Biden's original 'American Jobs Plan' was to cost $2 trillion. 

The Democratic president wanted to pay for the plan by bumping back up the corporate tax rate, which was decreased in 2017 as part of the tax bill signed by then President Donald Trump and backed by Congressional Republicans. 

Biden wanted it hiked from 21 per cent to 28 per cent.  

Biden also wanted to uphold a campaign promise of not upping taxes on any American making under $400,000 annually.  

Republicans, however, balked at eroding any of the Trump-era tax breaks. 

In order to make up for some of the spending Democrats wanted, lawmakers want to pair the infrastructure package with another bill, which would be pushed through using the Senate reconciliation process - meaning it can bypass a Republican filibuster if all 50 Senate Democrats are on board. 

'This is important,' House Speaker Nancy Pelosi said at her weekly press conference earlier Thursday. 'There ain't going to be a bipartisan bill without a reconciliation bill.'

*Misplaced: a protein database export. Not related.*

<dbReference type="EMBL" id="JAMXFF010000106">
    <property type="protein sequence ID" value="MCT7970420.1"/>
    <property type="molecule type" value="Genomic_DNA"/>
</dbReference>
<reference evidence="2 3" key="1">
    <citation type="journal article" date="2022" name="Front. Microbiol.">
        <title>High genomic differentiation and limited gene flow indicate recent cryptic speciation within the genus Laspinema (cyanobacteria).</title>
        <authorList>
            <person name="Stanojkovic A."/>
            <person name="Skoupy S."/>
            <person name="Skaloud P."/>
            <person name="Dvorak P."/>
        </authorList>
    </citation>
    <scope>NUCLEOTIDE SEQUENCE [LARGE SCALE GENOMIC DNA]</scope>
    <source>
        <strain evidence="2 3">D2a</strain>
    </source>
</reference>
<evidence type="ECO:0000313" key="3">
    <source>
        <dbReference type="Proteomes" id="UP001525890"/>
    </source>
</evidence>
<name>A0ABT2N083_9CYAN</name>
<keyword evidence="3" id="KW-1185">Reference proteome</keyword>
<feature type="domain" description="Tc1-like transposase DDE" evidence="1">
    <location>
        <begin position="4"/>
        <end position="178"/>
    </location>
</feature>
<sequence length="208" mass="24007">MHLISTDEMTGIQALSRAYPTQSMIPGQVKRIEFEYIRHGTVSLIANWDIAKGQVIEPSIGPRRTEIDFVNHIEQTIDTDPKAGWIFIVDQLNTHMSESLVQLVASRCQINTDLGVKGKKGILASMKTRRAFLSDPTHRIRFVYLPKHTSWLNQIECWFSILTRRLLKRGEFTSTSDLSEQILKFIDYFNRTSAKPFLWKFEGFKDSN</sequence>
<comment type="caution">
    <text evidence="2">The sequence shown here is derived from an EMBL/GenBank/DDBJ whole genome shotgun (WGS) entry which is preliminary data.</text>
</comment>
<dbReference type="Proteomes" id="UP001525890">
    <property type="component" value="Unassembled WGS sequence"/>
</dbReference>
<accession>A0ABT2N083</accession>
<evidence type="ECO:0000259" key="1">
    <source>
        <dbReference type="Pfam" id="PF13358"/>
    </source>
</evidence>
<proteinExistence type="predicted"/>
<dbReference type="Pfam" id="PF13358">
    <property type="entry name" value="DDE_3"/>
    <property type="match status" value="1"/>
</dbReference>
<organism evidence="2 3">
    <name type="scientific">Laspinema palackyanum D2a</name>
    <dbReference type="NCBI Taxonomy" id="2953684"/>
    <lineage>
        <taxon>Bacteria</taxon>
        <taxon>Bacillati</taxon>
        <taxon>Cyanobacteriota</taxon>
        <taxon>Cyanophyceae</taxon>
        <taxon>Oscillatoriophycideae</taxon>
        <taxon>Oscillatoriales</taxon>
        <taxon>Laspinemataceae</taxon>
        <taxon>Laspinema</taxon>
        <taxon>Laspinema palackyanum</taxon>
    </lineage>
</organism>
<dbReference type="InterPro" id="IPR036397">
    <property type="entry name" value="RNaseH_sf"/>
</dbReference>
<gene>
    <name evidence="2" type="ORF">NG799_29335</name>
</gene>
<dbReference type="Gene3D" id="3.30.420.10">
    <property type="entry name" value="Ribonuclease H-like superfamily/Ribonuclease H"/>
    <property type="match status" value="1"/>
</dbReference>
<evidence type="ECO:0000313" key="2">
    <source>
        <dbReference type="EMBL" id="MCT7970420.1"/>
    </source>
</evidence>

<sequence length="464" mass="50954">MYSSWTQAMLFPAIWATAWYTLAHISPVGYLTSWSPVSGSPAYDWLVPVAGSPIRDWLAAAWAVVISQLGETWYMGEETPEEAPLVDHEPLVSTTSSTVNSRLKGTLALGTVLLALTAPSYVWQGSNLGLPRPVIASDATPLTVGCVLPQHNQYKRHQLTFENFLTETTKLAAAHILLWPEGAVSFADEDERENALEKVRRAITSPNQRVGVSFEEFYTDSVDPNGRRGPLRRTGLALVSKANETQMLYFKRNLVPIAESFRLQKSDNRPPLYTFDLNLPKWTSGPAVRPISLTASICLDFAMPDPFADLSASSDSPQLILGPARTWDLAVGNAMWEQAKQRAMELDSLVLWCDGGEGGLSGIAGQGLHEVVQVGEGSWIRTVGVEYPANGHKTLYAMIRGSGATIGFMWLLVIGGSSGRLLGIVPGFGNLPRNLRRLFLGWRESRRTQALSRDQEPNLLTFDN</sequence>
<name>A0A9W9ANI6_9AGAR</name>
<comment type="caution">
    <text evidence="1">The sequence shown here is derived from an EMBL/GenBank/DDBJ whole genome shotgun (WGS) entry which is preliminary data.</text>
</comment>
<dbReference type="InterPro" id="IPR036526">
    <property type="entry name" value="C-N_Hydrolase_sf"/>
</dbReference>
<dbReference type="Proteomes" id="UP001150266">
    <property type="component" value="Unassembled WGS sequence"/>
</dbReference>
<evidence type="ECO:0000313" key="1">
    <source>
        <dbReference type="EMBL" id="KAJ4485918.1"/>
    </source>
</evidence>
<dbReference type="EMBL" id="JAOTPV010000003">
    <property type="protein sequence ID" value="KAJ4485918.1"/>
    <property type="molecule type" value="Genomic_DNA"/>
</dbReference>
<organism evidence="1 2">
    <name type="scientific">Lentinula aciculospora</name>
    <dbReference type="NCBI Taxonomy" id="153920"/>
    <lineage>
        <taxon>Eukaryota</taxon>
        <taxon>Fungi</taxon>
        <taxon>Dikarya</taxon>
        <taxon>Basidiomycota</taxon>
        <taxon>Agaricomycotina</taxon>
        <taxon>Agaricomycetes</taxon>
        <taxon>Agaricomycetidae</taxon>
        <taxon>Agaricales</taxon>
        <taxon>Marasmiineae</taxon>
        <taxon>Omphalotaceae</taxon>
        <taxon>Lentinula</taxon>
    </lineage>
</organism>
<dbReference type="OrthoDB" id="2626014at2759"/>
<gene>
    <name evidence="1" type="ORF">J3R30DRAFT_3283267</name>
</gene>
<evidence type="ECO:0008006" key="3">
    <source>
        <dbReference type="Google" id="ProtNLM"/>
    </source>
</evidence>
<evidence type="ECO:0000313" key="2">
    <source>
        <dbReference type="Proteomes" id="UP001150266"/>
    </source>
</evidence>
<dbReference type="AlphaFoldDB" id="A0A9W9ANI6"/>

Biden told reporters in the East Room that he supported Pelosi's plan to have the Senate pass both the infrastructure bill and then a second bill via reconciliation before the House picked them up. 

'The bipartisan bill, from the very beginning, was understood there was going to be the second part of it. I'm not just signing the bipartisan bill and forgetting about the rest that I proposed,' Biden said. 'I proposed a significant piece of legislation in three parts. And all there parts are equally important.'  

If Biden gets the infrastructure deal passed, it will be the second significant piece of legislation he'll sign since coming into office in January. 

Biden signed the $1.9 billion American Rescue Plan - the COVID-19 economic relief bill - into law in March.   

He has also proposed an 'American Families Plan,' which tackles areas like childcare and early education.  

Football news:

Pedri played his 72nd game of the season. If he enters the field in the final of the Olympics, he will beat the achievement of Bruno
Spain and Brazil will play in the final of the Olympics, Mexico and Japan-in the match for the third place
European champion Sirigu signed a contract with Genoa
Zlatan wanted to return to PSG before extending his contract with Milan
Inter can release Lukaku for 130 million euros
Kane may submit a transfer request from Tottenham in the coming days
🗿 Пике побриĞся †и запустиРмарафон невозмутимыÑ. сеĞфи. Шакира, что творится!